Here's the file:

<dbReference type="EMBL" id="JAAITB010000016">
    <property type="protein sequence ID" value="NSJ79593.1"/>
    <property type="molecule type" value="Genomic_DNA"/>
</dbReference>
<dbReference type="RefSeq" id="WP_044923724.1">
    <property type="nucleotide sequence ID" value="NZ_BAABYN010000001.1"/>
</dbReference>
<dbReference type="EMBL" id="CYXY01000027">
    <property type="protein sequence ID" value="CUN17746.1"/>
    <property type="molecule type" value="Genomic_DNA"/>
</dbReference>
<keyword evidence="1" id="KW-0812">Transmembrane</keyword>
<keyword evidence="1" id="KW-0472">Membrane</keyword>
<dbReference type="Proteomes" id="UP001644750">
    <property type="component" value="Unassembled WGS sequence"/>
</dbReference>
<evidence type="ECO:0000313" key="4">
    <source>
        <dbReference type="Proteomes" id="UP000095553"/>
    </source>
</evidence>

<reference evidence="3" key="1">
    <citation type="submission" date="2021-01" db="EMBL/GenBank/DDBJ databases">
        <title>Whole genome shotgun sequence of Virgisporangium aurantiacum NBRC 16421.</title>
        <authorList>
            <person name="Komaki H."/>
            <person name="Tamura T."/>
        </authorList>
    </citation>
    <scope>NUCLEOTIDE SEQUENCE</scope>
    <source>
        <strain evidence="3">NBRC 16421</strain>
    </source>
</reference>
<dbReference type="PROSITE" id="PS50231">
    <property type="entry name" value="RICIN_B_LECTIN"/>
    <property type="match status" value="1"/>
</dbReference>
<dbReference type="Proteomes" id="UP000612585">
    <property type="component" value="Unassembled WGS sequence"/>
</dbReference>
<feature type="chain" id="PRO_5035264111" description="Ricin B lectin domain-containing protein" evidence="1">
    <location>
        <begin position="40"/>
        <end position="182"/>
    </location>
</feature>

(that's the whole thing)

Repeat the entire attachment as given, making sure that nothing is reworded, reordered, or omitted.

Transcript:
<dbReference type="EMBL" id="JAAITB010000016">
    <property type="protein sequence ID" value="NSJ79593.1"/>
    <property type="molecule type" value="Genomic_DNA"/>
</dbReference>
<dbReference type="RefSeq" id="WP_044923724.1">
    <property type="nucleotide sequence ID" value="NZ_BAABYN010000001.1"/>
</dbReference>
<dbReference type="EMBL" id="CYXY01000027">
    <property type="protein sequence ID" value="CUN17746.1"/>
    <property type="molecule type" value="Genomic_DNA"/>
</dbReference>
<keyword evidence="1" id="KW-0812">Transmembrane</keyword>
<keyword evidence="1" id="KW-0472">Membrane</keyword>
<dbReference type="Proteomes" id="UP001644750">
    <property type="component" value="Unassembled WGS sequence"/>
</dbReference>
<evidence type="ECO:0000313" key="4">
    <source>
        <dbReference type="Proteomes" id="UP000095553"/>
    </source>
</evidence>

<reference evidence="3" key="1">
    <citation type="submission" date="2021-01" db="EMBL/GenBank/DDBJ databases">
        <title>Whole genome shotgun sequence of Virgisporangium aurantiacum NBRC 16421.</title>
        <authorList>
            <person name="Komaki H."/>
            <person name="Tamura T."/>
        </authorList>
    </citation>
    <scope>NUCLEOTIDE SEQUENCE</scope>
    <source>
        <strain evidence="3">NBRC 16421</strain>
    </source>
</reference>
<dbReference type="PROSITE" id="PS50231">
    <property type="entry name" value="RICIN_B_LECTIN"/>
    <property type="match status" value="1"/>
</dbReference>
<dbReference type="Proteomes" id="UP000612585">
    <property type="component" value="Unassembled WGS sequence"/>
</dbReference>
<feature type="chain" id="PRO_5035264111" description="Ricin B lectin domain-containing protein" evidence="1">
    <location>
        <begin position="40"/>
        <end position="182"/>
    </location>
</feature>